In the summer months it might be easier to stay in and relax when you are caring for a person with dementia. And, while relaxing is great and taking time to unwind is encouraged, especially for caregivers, it is also important to have new experiences.
New experiences, even small outings or new activities can provide great mental stimulation for you and your loved one with dementia. So, take advantage of the beautiful weather and explore the possibilities available right outside your door.
Tips for the Summer Heat
The Alzheimer’s Foundation of America says “The dangers of extreme temperatures, which can cause heat stroke in a matter of minutes, are magnified for someone living with dementia. Dementia-related illnesses can impair a person’s ability to know when they are thirsty or in danger of overheating.”
This means it is crucial to be aware of temperatures and how to take preventative measures on behalf of your person living with dementia.
- Hydration: Dementia-related illnesses can affect one’s ability to understand or convey thirst cues; therefore, having a schedule for drinking water can be helpful. Avoid alcoholic and caffeinated beverages which contribute dehydration. You can also incorporate beverages fortified with electrolytes as a way to retain hydration.
- Keep an Open Eye: Hyperthermia occurs when the body increases temperature due to an inability to regulate heat from the environment. A person with dementia is more likely to go into hyperthermia. Look out for warning signs to alleviate this worry. Checking for excessive sweating, flushed complexions, fast or extremely slow pulse, and body heat, can help you take the necessary measures to avoid overheating. It is beneficial to carry a cloth to soak in water to cool off, use an umbrella, and know where to go to cool down.
Indoor Summer Fun to Beat the Heat
The Alzheimer’s Association says that participating in daily activities can help a person with dementia by “providing a sense of dignity and accomplishment,” among other benefits. There are many indoor activities that can be beneficial and catered to you and your loved one, as well as the person’s current disease stage.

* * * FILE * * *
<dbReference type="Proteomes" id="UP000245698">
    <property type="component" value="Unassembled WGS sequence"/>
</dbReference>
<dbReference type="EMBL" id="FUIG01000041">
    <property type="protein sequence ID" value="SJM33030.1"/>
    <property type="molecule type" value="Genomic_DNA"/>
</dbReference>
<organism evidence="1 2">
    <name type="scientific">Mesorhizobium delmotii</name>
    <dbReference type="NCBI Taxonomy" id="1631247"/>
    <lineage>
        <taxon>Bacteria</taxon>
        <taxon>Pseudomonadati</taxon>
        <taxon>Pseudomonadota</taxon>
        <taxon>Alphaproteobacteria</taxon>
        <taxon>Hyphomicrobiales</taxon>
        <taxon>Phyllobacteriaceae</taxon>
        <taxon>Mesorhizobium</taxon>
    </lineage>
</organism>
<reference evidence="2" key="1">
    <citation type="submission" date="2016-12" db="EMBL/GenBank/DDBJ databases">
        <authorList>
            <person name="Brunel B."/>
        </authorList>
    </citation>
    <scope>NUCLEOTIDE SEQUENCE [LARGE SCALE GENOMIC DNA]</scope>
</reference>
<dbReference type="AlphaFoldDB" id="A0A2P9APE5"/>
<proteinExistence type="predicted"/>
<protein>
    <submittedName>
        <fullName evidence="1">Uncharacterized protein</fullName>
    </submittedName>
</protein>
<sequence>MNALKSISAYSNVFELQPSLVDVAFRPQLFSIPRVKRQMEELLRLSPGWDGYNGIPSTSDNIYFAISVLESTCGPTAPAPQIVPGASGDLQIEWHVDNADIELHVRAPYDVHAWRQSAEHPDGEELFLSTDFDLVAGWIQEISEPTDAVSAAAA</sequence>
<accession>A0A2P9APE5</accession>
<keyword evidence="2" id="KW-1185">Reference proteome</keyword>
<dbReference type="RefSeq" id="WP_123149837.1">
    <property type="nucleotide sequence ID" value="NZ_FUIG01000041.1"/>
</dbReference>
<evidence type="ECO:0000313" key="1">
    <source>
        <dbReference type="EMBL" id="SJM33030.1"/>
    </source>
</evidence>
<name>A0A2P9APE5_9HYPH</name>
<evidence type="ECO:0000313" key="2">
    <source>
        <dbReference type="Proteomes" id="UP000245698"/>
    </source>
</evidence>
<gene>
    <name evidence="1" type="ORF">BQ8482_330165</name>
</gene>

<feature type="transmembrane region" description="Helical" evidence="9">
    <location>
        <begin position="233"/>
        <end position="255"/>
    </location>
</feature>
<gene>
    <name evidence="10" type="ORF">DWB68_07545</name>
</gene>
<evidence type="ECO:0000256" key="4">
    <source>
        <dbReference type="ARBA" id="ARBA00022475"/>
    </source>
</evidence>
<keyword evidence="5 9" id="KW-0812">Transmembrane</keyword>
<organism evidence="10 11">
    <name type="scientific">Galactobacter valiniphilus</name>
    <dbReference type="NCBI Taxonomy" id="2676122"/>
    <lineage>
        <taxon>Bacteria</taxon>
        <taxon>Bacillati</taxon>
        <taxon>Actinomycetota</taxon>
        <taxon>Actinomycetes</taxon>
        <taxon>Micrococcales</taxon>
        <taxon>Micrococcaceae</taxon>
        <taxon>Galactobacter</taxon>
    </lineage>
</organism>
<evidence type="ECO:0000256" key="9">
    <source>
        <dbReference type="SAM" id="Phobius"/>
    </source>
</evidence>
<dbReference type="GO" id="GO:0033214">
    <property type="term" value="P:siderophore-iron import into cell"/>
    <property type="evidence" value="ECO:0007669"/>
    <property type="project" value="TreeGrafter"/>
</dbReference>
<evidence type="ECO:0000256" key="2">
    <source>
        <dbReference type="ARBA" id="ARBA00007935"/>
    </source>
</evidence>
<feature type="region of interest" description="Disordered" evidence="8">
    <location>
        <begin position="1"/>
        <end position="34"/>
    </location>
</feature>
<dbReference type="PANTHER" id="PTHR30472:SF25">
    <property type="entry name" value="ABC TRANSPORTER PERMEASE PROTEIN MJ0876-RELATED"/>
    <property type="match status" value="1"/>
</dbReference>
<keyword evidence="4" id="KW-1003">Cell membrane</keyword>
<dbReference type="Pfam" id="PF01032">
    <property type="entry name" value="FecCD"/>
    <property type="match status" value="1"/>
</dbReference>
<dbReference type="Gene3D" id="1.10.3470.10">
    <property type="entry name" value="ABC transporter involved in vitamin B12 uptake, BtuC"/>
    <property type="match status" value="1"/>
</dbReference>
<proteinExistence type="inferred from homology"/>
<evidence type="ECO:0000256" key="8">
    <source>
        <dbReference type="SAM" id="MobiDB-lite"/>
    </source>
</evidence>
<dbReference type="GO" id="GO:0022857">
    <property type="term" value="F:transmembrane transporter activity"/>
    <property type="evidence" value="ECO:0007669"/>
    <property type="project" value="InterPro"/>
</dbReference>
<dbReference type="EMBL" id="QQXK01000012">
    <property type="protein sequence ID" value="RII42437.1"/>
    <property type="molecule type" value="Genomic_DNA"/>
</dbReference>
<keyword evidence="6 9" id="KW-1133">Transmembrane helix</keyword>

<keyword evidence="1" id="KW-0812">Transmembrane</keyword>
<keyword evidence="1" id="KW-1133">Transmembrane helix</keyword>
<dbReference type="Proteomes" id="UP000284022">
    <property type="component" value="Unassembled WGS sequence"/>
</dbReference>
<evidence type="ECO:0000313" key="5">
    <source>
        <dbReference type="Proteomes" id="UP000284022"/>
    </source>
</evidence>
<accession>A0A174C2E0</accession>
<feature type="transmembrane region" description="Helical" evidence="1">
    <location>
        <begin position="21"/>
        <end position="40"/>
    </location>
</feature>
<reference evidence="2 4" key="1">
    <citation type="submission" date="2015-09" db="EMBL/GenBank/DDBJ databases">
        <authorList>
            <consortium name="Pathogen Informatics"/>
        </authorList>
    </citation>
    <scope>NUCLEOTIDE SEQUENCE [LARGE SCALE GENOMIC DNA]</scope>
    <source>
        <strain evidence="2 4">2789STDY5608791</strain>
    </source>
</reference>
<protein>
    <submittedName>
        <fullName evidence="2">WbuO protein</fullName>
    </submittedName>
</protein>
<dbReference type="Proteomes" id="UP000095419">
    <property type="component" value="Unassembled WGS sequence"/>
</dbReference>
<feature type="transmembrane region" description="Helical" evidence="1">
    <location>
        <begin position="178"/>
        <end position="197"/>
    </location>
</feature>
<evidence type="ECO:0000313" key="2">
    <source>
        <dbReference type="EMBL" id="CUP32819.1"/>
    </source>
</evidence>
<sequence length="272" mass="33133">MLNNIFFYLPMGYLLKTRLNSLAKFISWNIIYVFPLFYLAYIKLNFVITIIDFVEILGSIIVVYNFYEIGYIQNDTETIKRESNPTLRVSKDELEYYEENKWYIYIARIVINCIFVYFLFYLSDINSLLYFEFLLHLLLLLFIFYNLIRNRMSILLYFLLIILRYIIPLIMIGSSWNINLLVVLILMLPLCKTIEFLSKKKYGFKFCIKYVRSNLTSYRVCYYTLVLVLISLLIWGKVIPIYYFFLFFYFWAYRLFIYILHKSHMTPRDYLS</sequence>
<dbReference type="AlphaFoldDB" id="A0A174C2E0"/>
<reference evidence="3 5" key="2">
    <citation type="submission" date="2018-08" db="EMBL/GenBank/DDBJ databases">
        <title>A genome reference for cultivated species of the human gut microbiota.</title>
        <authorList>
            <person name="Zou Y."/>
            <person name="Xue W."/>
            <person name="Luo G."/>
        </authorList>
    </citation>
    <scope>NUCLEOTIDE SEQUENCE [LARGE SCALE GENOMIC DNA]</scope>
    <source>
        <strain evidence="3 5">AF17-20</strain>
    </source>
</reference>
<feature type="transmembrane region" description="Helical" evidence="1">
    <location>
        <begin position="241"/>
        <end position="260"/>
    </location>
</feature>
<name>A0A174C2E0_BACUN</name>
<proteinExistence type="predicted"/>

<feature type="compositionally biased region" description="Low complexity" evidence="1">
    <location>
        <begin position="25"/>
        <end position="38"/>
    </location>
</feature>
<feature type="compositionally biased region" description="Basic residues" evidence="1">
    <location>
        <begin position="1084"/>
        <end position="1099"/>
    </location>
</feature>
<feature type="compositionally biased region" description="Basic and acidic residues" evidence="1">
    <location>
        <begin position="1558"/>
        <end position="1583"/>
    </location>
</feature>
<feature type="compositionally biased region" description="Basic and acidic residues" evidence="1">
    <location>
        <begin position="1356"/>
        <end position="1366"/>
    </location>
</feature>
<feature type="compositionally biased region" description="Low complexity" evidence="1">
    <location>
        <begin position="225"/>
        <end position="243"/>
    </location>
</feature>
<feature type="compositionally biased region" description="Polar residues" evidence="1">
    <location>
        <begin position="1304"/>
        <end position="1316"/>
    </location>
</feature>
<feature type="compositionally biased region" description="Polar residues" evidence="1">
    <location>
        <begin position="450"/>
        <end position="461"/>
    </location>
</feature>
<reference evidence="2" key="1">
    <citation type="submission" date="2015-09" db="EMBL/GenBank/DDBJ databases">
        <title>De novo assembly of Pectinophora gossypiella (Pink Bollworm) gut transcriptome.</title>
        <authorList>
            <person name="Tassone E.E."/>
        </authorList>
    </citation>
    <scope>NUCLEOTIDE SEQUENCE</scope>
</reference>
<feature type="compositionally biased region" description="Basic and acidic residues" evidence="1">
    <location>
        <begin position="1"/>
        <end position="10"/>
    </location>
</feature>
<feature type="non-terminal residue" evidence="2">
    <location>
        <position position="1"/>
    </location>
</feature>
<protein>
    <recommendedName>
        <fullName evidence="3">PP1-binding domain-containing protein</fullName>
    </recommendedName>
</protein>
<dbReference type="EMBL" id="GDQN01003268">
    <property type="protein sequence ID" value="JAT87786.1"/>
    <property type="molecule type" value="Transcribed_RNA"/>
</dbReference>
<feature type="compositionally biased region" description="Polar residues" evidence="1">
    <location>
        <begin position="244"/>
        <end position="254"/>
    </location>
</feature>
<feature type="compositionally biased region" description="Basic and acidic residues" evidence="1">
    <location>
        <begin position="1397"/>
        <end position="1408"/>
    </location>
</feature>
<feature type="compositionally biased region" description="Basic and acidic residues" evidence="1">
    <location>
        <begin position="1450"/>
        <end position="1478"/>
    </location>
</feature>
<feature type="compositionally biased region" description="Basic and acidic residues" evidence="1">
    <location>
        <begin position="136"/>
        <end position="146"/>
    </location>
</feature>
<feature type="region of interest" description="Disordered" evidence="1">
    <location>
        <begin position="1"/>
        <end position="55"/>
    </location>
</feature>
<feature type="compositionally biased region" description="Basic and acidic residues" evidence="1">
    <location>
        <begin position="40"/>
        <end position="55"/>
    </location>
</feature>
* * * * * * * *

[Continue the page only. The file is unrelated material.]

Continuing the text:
Indoor Summer Activities:
- Arts and Crafts- Painting, coloring, and working with one’s hands in a creative way allows a person with dementia to better self-express.
- Knitting- An ongoing project like knitting a blanket can provide structure and lower anxiety.
- Look at Photo Albums- Looking to the past can create better familial bonds and help a person with dementia gain some personal identity.
- Cook- Giving a person with dementia small tasks in a rewarding project, like making a meal is a way to provide independence. Try cooking old family recipes.
- Listen or Play Music- Music has been proven to help with behavioral and mental health issues while increasing engagement.
- Puzzles and Games- Simple activities like puzzles provide great mental stimulation.
- Yoga and Other Low-Impact Exercises- Easy body movements help with mood, sleep, cognitive function, and more.
- Join a Local Book Club- Small group activities allow for social interaction and something to look forward to each week.
Enjoying Summer in the Outdoors
Getting outside and in the sun has shown to improve mood, mental health, and help in lowering blood pressure. Being outside also encourages physical movement. Participating in activities outside of the house can bring a “sense of normality” to those with dementia according to the Alzheimer’s Association.
Outdoor Summer Activities:
- Gardening- Studies have found that gardening has therapeutic benefits and can reduce agitation.
- Walking- Incorporate small time periods of walking throughout the day to get out of the house.
- Feeding Birds- Animal interaction has shown to help with mood. Make sure to follow animal safety and wildlife rules.
- Play Catch- Small interactive and physical games help with coordination.
- Have a Picnic- It can be as simple as eating your regular lunch in the backyard or on the porch.
- Take a Trip Down Memory Lane- Visit locations that hold a special place for your loved one, old summer hangouts, places from childhood, etc. Keep a notepad handy to jot down any memories your loved one might share.
These examples are just starting off points. Hopefully you can find a few that spark your interest and cater them to your personal preferences. Find what works best for you, your loved one with dementia, and your life. Remember that caregiving is hard work. Try not to be hard on yourself about creating an activity-heavy, fun-packed summer. Do what works best for you. Adding daily activity can be as simple as sitting outside each evening to talk about your day or making a pitcher of lemonade together. Small activities are a big win for you and your loved one.